The Miraculous Journey of Edward Tulane - Kate DiCamillo

Sensitive Content: This title may contain sensitive content for young readers and your community. Click here for more information.

Spanish cover for The Miraculous Journey of Edward Tulane by Kate DiCamillo

Title Available
in Spanish

Elementary: Great For All

, Elementary: Trends Older

The Miraculous Journey of Edward Tulane *

Kate DiCamillo




“You must be filled with expectancy. You must be awash in hope.”

Kate DiCamillo, winner of two Newbery Awards for The Tale of Despereaux and Flora and Ulysses (and a Newbery Honor for Because of Winn-Dixie), offers us yet another special tale with the deeper markings of a classic, a book likely to be in print generations from now.

DiCamillo has the special talent to gently weave subtler and darker emotions into settings and stories that are essentially eccentric, yet charming and sweet. With Edward Tulane, she takes the melancholy from the Littmus Lozenges in Because of Winn-Dixie and brings us a fable – a series of weaved lessons that can benefit adults as much as children.

The Miraculous Journey of Edward Tulane is a story about a china rabbit who is beloved by a child – but meets that love with indifference. He then endures an odyssey of personal and emotional self-discovery. Harkening back to The Velveteen Rabbit, DiCamillo dives deep into the voyage of Edward’s heart, not just his china body.

“Someone will come for you, but first you must open your heart…”

Edward meets a broad range of lonely characters from all walks of life along his journey. From Nellie the fisherman’s wife, to Bull the itinerant traveler, to Sarah Ruth the sickly child, each temporary owner adds to Edward’s understanding of his place in the world and his need for love.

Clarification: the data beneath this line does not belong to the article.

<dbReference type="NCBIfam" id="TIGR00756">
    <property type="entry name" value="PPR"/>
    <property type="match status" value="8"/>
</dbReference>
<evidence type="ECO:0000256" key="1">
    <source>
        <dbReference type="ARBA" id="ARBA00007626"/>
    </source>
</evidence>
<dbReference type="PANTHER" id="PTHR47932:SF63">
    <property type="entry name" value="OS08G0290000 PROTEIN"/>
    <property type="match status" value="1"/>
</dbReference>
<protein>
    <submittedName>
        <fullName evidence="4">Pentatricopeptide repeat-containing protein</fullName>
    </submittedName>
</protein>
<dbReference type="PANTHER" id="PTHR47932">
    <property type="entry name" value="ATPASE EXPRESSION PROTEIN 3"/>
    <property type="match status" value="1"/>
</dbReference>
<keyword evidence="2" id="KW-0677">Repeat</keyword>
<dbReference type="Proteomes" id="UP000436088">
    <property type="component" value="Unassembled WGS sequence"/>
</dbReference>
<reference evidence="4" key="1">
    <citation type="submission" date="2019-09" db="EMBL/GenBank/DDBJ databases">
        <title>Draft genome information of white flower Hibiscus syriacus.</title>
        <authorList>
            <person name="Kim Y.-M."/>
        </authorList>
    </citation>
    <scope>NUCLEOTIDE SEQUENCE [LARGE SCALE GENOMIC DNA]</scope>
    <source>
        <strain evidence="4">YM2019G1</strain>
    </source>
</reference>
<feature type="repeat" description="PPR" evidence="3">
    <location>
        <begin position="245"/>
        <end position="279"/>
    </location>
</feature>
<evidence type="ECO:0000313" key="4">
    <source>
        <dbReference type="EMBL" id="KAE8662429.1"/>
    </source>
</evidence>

“If you have no intention of loving or being loved, then the whole journey is pointless.”

Along this journey, children and families will benefit from Kate DiCamillo’s mysterious, beguiling, and haunting prose. She creates quiet, quick, poetic pieces. And, the emotional effect of DiCamillo’s prose is magnified by the beautifully haunting illustrations of Bagram Ibatoulline.

The Miraculous Journey of Edward Tulane is not a cheerful book, but it is bursting with well-earned, hard-fought love. Camillo acknowledges the nature of the story with an opening quote from Stanley Kunitz, author of The Testing-Tree: “The heart breaks and breaks and lives by breaking. It is necessary to go through dark and deeper dark and not to turn.”

Edward has charmed scores of students and families looking for a deeper story with magical lessons. Let Edward’s miraculous journey charm and awe your families and show them the emotional power to be wrung from the most unexpected places – a children’s novel about a porcelain rabbit.